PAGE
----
You may not know it, but a large portion of the clothes hanging in your closet right now has been influenced by the Japanese kimono. Kimono Refashioned, a new exhibition running at the Asian Art Museum until May 5th, explores just that—the influence of the kimono on the Western style and the role it played in creating a global fashion market.
Making your way through the exhibit is like taking a walk through history.
Through the lens of fashion, from late 19th century to present day, the display juxtaposes Western and Japanese designs, set against a backdrop of art from various time periods, depicting elements of Kimono fashion and Japanese culture.
The exhibition begins with 19th century formal gowns, complete with bustiers, trains and corsets, made from materials incorporating Japanese motifs like chrysanthemum, irises, flowing water, and sparrows, and demonstrating how the designs of the time were influenced by the kimono, as shown, for example, by Paul Poiret’s “Kimono Coat.
On display are designs by Gabrielle Coco Chanel and Madeleine Vionnet, who borrowed elements like large sleeves and kimono-type openings, as well as kimono construction techniques, to create loose, tubular dresses that were created with the new, independent working woman in mind.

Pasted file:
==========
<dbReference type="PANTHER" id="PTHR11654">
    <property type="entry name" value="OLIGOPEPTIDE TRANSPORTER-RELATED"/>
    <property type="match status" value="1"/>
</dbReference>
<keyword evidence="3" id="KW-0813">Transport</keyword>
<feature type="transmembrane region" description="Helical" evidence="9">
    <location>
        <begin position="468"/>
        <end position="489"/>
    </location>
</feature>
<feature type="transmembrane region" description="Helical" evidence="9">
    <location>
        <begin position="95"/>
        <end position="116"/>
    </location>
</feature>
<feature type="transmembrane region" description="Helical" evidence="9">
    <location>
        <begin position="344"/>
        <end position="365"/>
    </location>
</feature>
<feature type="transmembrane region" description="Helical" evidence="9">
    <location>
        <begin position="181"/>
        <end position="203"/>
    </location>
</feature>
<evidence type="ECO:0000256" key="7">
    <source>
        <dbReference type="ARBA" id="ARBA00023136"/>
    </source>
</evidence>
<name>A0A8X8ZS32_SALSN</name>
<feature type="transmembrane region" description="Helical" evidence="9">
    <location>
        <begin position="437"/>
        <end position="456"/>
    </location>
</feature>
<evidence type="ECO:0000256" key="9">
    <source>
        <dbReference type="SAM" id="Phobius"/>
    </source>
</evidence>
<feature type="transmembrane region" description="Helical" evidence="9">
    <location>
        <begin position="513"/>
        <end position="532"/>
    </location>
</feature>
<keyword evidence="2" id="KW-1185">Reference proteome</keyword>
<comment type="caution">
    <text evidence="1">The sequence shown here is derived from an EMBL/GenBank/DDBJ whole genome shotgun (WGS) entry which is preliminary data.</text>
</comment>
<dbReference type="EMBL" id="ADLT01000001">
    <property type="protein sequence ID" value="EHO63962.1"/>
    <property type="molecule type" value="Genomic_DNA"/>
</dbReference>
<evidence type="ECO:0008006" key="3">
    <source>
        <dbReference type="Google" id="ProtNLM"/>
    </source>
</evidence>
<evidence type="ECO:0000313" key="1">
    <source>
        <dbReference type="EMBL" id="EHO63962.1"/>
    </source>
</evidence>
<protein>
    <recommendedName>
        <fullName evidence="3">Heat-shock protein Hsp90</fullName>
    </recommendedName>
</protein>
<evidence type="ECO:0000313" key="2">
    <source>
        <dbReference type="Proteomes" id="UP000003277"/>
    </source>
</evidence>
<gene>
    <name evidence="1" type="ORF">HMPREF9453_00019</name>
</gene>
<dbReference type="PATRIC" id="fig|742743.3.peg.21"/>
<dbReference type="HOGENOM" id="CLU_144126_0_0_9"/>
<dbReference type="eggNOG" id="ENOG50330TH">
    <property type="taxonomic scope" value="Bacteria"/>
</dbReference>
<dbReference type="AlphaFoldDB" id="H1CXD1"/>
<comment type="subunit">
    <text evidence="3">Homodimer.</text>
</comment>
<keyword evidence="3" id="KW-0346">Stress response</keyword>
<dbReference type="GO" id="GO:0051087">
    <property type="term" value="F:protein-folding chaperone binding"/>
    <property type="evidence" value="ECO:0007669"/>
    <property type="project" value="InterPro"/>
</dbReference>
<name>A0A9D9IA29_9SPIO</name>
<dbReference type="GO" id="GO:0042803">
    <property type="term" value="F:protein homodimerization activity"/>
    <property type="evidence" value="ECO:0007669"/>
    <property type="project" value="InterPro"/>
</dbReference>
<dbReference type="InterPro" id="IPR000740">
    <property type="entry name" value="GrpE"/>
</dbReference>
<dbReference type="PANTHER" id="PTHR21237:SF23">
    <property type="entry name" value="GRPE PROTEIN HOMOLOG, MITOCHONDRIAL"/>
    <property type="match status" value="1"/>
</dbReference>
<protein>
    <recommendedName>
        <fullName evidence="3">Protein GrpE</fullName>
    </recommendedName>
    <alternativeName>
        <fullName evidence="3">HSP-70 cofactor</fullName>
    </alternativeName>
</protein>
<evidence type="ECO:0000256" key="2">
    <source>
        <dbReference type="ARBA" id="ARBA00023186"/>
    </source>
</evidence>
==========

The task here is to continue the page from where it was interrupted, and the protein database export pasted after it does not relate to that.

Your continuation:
As the exhibit progresses towards present day, we see the influence of Japanese manga and anime on modern fashion.
Garments like the Hiroai Ohya’s polo shirts, adorned with manga motifs, or Jonathan Anderson’s suits covered in robot motifs from the anime Mobile Suit Gundam, demonstrate how this movement liberated fashion from distinctions between high and low style, and between fine art and pop art.
Sourced from vast collection of The Kyoto Costume Institute, the garments on display represent the wide reach of the kimono, from Japan to America, from Yoshi Yamamoto and Rei Kawakubo of Comme des Garçons fame, to Christian Louboutin and John Galliano.
Many of the modern Western designs exhibited from the 1960s, 1990s and early 2000s feature wide sleeves, V-shaped necklines and waist detailing that resembles the Kimono silhouette, such as a blue silk jacket created by Tom Ford for Gucci in 2003.
Other designs embody Japanese construction techniques, like the spider-web binding pattern used by Maurizio Galante to create a pullover, or the Shibori dyeing technique employed by Iris Van Herpen to create a textured dress.
This is not a kimono show,” says the Asian Art Museum Director and CEO Jay Xu. “Instead, our exhibition emphasizes the cultural fluidity of Kimono and its expression in modern fashion, vividly demonstrating how a simple item of clothing can contribute to meaningful exchanges of ideas.”
The exhibit is a fascinating exploration of the power of fashion to transcend borders and cultures, a must-see for both fashion and art lovers.